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I have the following question:
For the following matrix $A$, find an invertible matrix $P$ over $\mathbb{C}$ such that $P^{-1}AP$ is upper triangular: \begin{equation} A= \pmatrix{ 1 & 1 & 1 \\ 1 & 1 & 1 \\ 0 & 0 & 0} \end{equation} I have calculated the characteristic polynomial: $ \lambda^2(2-\lambda) $. From that I deduced that we have two eigenvalues:

  • $\lambda=0$ with algebraic multiplicity $2$.
  • $\lambda=2$ with algebraic multiplicity $1$.

For $\lambda=0$ the eigenvectors are of the form: \begin{equation} \alpha \pmatrix{-1\\0\\1} + \beta \pmatrix{-1\\1\\0}, \end{equation} where $\alpha$ and $\beta$ constants.
Hence, the eigenspace is two-dimensional, i.e the geometric multiplicity is $2$.
Similarly, for $\lambda=2$ we get: \begin{equation} \gamma \pmatrix{1\\1\\0} \end{equation}
where $\gamma$ a constant.
Hence, the geometric multiplicity of $\lambda=2$ is $1$.

Now the JCF form of $A$ is: $J_1(0) \oplus J_1(0) \oplus J_1(2)$.
This is the part I get confused. The JCF gives me the matrix:$\pmatrix{0 & 0 & 0\\0 & 0 & 0\\0 & 0 & 2}$, which I have checked is what I get if I use $P= \pmatrix{-1 & -1 & 1 \\ 0 & 1 & 1 \\ 1 & 0 & 0}$ in $P^{-1}AP$. This is the diagonal form not the upper triangular form.

I know for a fact that using for e.g. $P= \pmatrix{1 & 0 & 0 \\ 1 & 1 & 0 \\ 0 & 0 & 1}$ will result in indeed an upper triangular matrix, namely $\pmatrix{2 & 1 & 1 \\ 0 & 0 & 0 \\ 0 & 0 & 0}$.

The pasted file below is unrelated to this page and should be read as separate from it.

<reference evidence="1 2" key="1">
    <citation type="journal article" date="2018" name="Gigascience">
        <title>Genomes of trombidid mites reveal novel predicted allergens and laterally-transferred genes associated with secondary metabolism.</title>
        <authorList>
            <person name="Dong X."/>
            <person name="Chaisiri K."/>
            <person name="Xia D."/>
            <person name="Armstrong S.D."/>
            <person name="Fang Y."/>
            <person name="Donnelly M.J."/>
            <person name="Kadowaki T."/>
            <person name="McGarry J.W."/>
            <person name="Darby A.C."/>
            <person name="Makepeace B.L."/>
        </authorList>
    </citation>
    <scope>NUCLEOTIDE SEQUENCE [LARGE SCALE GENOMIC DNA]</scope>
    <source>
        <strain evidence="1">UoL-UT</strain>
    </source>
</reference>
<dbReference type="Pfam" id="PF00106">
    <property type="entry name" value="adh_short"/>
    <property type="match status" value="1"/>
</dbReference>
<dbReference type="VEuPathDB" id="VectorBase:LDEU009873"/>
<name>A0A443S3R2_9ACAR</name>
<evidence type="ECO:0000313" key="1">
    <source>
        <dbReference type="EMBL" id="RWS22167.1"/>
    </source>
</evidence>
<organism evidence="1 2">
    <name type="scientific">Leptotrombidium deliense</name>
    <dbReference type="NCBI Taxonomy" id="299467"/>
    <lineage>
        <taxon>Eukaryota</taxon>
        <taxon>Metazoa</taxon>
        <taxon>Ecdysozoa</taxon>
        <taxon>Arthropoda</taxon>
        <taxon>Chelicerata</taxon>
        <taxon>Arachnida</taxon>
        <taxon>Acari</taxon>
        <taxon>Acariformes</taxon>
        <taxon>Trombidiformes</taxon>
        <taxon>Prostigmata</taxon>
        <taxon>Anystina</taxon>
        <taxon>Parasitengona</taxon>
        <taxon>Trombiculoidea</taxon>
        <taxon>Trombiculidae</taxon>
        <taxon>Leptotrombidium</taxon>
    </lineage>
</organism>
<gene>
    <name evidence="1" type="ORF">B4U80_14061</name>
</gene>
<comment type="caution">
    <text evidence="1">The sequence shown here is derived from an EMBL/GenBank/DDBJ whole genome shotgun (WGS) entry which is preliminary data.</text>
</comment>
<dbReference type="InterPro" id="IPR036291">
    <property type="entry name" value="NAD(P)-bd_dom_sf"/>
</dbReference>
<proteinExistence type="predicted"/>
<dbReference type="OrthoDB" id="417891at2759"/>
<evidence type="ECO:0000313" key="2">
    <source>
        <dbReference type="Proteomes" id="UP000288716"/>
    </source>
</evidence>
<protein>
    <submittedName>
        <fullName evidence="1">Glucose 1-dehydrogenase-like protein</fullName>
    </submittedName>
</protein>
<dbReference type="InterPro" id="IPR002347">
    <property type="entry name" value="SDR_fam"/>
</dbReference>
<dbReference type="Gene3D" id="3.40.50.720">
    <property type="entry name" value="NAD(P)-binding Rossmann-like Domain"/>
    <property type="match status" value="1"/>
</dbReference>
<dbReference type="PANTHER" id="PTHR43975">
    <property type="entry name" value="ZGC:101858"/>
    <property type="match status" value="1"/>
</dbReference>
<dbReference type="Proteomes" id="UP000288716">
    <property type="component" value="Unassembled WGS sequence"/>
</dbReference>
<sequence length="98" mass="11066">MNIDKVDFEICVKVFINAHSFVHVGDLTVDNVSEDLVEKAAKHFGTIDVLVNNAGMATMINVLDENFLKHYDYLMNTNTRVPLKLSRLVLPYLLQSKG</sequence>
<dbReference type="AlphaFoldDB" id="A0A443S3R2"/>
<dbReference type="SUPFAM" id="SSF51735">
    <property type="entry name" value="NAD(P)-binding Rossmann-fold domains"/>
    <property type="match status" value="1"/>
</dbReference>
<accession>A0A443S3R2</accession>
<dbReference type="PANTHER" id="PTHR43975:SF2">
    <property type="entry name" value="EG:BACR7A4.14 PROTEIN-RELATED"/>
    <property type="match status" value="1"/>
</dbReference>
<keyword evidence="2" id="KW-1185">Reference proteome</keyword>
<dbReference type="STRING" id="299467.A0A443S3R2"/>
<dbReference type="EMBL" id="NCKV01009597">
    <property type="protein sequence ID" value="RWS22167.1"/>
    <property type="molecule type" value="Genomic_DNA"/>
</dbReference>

It is to my understanding that that if we take the eigenvectors as columns of $P$ then computing the $P^{-1}AP$ will result in an upper triangular matrix. What exactly is the process I should follow to produce an upper triangular matrix? Is the process I am doing above not used for triangularisation? How are Jordan matrices involved in triangularisation?
I have also tried to find the generalised eigenvectors using $(A−\lambda I)^2 v=0$ , $(A−\lambda I)^3 v=0$ etc. but due to the nature of $A$ I am not getting any solutions. I am a bit lost on how to deduce the matrix $P$.

(A note: I have not done Schur decomposition and is not in my course's syllabus.)

Thank you in advance for any solutions/suggestions.

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    $\begingroup$ "This is the diagonal form, not the upper triangular form." The question is asking you to make $P^{-1} A P$ an upper triangular matrix. If you end up with a diagonal matrix then that is perfectly valid; there is not a unique answer. $\endgroup$ – angryavian Aug 17 '18 at 18:06
  • $\begingroup$ You do not necessarily need JNF for trigonalizing your matrix, see the answers to this question. $\endgroup$ – Dietrich Burde Aug 17 '18 at 18:10
  • $\begingroup$ @DietrichBurde Thank you for your comment. I have seen that question. The answer provided uses Schur Decomposition which is not the way I am supposed to follow. Upon further inspection of its comments I have tried to find the generalised eigenvectors using $(A−\lambda I)^2v=0$ , $(A−\lambda I)^3 v=0$ but due to the specific nature of $A$ I don't seem to be getting any solutions. Thoughts on what I should use instead for P? $\endgroup$ – Nick Aug 17 '18 at 18:30
  • $\begingroup$ Did you see my answer there? Since it is only a $3\times3$-matrix, we can easily solve the $9$ linear equations from $SA=AS$ in the entries, so that $SAS^{-1}$ is upper-triangular. $\endgroup$ – Dietrich Burde Aug 17 '18 at 18:38
  • $\begingroup$ Possible duplicate of How do I find upper triangular form of a given 3 by 3 matrix?? $\endgroup$ – Sil Aug 18 '18 at 6:55

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